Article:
A new lens for school leaders

When Minnesota State Mankato alumna Candace Raskin ’86, ’93 returned to the University to lead its Center for Engaged Leadership, she brought decades of experience from her time as a leader in secondary education.

Her biggest goal, however, was not to simply equip upcoming principals and superintendents with tools and techniques to lead their school systems but rather teach them something greater: how to look through the lens of educational equality.

Candace Raskin ’86, 93, director of the Center For Engaged Leadership.

“[I was] interested in creating a different type of principal and superintendent, one with racial consciousness,” Raskin explained. “I could see very clearly that we have systemic racism, and it’s really infused in our system. How do we help sitting superintendents and principals to make that change?”

Working with her colleague Melissa Krull, Raskin developed the Institute for Creative Leadership, which is run out of the Center. The Institute offers professional development for preschool through 12th-grade principals and superintendents in Minnesota, working in partnership with the Minnesota Equity Education Partnership (MnEEP). It offers two programs: the two-year Institute for Courageous School and District Leadership  and the one-year Teacher Leadership Institute.

The Institute has worked with more than 700 school leaders and partnered with 17 school districts across Minnesota in the past nine years. Raskin explained that the first year of the program is focused on interior development, helping school leaders realize their own biases and messages that they’ve been taught about race throughout their lives. The second year is focused on giving them tools and resources to affect positive change in their schools and ensure all students have access to learning and opportunities.

“[When I was in college], I was taught the technical skills, like how to make a schedule, but never through the lens of how it affects our brown and black children,” Raskin said. “Our country is browning. Our kids are browning. We look different, and we are not educating our black and brown kids. The only way we’re going to overcome that is look at what are the practices and policies that we have put into systems.”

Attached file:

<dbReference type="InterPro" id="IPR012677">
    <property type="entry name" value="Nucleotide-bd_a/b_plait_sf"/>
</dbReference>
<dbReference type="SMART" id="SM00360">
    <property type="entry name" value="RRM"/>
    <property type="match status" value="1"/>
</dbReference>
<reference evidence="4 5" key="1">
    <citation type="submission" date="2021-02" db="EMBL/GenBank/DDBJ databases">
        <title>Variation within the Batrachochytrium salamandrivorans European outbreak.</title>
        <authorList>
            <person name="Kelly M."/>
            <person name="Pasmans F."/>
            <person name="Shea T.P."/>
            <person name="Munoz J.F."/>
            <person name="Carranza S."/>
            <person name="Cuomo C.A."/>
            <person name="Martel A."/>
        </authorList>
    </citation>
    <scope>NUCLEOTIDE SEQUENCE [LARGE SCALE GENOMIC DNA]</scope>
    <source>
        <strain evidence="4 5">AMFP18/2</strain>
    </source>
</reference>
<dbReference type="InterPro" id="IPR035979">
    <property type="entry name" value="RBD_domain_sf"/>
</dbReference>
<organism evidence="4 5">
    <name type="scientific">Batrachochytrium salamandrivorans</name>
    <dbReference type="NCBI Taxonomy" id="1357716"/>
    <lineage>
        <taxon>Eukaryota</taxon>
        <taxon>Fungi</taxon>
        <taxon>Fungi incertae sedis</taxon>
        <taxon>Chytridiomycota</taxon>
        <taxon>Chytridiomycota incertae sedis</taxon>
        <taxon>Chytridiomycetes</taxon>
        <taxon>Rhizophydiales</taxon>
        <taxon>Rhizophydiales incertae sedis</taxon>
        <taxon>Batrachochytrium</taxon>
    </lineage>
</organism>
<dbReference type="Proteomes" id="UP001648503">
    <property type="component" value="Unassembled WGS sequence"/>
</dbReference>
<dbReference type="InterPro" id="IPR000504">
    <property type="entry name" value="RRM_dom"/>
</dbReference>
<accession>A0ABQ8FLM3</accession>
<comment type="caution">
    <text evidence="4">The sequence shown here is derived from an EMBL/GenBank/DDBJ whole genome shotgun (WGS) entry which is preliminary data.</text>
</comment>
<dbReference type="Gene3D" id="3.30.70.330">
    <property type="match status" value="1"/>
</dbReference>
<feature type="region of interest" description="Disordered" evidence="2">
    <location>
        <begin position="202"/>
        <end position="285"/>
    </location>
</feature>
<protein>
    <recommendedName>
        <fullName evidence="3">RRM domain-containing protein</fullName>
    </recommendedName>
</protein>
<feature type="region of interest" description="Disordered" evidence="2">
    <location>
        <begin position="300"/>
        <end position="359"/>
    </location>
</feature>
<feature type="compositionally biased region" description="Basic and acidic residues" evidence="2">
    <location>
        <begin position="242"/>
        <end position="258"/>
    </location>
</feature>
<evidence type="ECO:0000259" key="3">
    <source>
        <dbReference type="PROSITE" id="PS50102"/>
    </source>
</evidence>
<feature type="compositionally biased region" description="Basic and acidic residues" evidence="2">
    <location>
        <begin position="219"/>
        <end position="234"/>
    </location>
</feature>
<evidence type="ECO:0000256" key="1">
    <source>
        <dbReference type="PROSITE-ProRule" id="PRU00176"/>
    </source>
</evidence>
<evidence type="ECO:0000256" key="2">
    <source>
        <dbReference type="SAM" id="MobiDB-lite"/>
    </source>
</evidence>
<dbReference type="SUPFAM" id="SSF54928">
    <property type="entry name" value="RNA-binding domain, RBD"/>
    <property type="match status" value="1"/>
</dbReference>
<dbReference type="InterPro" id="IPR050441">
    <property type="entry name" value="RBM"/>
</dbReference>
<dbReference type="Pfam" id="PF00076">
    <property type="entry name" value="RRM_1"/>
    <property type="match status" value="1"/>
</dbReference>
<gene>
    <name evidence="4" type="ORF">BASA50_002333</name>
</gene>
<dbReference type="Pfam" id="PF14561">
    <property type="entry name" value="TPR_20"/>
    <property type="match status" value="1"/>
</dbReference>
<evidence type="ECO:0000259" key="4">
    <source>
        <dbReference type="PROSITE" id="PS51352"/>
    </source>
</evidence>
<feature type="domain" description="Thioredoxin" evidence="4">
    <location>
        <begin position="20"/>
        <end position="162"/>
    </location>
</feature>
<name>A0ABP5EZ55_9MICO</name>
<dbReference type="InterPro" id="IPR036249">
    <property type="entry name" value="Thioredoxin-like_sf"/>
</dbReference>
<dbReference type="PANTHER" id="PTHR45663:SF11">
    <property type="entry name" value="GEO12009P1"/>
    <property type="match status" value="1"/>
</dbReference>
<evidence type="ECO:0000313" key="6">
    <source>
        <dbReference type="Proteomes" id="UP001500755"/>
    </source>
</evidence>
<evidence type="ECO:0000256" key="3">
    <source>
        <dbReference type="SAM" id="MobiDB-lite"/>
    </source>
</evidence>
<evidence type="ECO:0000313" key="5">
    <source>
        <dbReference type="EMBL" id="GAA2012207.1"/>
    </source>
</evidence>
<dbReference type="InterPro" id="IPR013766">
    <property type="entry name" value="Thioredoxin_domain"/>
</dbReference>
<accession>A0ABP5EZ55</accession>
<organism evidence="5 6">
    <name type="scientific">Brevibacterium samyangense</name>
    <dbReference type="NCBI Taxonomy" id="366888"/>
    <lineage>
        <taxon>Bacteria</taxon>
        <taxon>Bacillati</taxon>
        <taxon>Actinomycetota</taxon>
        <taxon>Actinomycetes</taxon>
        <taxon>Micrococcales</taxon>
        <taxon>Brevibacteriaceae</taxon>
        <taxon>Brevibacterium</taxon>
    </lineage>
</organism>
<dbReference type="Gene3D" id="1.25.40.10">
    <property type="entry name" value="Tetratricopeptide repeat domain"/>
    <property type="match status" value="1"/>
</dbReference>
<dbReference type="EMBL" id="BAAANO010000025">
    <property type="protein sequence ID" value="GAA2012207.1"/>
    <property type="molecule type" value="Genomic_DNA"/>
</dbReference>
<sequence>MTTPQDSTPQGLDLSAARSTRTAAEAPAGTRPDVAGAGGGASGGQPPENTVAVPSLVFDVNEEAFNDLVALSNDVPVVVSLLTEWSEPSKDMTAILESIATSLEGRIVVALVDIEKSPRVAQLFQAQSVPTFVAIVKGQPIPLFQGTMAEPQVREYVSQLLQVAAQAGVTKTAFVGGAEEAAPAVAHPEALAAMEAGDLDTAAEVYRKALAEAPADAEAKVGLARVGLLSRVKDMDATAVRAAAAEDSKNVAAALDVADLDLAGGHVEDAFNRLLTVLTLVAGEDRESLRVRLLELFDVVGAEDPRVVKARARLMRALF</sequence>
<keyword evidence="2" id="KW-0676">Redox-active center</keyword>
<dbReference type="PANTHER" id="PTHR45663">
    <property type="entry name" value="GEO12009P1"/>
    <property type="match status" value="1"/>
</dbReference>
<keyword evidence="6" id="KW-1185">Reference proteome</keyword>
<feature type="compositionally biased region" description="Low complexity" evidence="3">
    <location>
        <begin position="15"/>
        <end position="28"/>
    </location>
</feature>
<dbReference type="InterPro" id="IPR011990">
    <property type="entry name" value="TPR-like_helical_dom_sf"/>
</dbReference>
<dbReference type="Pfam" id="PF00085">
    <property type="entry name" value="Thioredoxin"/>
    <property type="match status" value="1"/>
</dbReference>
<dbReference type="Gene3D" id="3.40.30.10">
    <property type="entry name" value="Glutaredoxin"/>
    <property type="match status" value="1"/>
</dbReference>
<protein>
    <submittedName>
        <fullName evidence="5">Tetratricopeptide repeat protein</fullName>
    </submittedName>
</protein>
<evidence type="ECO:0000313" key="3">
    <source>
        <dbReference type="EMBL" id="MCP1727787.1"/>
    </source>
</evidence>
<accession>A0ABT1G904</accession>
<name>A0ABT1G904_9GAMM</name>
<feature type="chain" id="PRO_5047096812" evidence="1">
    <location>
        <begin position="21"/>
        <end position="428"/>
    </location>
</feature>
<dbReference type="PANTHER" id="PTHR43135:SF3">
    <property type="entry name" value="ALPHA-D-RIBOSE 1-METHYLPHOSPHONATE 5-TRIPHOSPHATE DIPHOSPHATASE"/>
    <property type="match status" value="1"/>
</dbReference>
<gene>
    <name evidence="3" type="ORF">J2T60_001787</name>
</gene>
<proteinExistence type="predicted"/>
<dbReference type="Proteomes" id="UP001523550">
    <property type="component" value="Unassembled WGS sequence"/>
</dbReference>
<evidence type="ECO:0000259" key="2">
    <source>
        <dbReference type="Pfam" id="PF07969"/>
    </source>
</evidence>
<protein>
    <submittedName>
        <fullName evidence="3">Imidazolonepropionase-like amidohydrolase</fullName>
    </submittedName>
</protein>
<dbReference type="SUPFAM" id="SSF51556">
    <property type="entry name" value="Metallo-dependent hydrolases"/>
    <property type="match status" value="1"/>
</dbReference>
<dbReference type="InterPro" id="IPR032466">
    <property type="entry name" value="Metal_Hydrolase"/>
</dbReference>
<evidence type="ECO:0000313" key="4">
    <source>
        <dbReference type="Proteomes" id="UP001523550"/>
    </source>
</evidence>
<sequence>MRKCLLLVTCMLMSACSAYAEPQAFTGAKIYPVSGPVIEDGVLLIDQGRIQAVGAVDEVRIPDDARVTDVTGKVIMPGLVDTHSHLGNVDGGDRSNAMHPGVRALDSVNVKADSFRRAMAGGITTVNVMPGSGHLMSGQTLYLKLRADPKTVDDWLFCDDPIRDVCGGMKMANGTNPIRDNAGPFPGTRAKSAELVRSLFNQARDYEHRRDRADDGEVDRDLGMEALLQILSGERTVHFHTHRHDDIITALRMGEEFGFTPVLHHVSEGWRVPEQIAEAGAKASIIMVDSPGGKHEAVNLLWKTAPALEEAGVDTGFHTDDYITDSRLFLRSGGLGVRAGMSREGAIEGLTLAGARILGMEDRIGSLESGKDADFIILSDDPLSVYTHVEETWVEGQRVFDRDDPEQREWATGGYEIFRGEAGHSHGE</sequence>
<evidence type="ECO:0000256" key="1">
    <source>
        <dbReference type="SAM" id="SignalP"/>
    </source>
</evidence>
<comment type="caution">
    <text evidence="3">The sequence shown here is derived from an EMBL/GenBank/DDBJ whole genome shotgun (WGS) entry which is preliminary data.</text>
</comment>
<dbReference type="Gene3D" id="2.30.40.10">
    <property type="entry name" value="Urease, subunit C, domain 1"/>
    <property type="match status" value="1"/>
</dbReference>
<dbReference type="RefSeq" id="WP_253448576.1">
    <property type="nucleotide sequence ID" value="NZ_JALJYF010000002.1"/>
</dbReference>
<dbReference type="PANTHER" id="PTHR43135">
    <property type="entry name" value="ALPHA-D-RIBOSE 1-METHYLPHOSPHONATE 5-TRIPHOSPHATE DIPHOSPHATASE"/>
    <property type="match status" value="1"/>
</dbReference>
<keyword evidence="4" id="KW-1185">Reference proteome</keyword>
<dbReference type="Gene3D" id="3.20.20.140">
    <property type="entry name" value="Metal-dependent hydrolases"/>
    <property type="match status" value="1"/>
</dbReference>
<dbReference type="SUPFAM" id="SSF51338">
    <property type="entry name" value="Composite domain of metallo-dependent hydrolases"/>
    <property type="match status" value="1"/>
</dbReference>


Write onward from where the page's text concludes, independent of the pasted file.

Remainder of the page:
‘We’re helping people see what they didn’t see before so that they can do better.’

Candace Raskin

In addition to the leadership programs, Krull spent the past several months compiling the Institute’s two-year curriculum into a book, which was published in April. Raskin and Krull have also been working to launch a national institute that is available online, after seeing how successfully they were able to offer their program virtually during COVID-19 shutdowns. The goal is to launch the national institute next January and only continue offering hybrid classes in Minnesota moving forward.

The Center has also had an impact on the University itself, according to Jean Haar, dean of the College of Education, which works in collaboration with the Center.

“The work that the Center has initiated has really prompted the College of Education to take a closer look and think about, ‘Are we doing the right things?’” she said. “We’re trying to look at those things more carefully to understand what has to change in order to make sure people feel welcomed and have the opportunity to advance their professions and lives. We really [want to] nurture and encourage individuals of color to feel welcome and be successful in getting prepared for whatever degree or career they’re pursuing. That’s only going to help benefit the profession, their communities and our society.”

While the Institute’s first cohort had only 21 participants nine years ago, Raskin said they’re now full to capacity every year, capping the number around 60 people. It’s an encouraging sign to her that school leaders want to learn what the Institute is teaching.

“When our folks leave, they’re conscious,” Raskin said. “We’re helping people see what they didn’t see before, so that they can do better. I just want to build an army of leaders who have the courage and the skills and the ability to see things, to change what’s happening for kids.”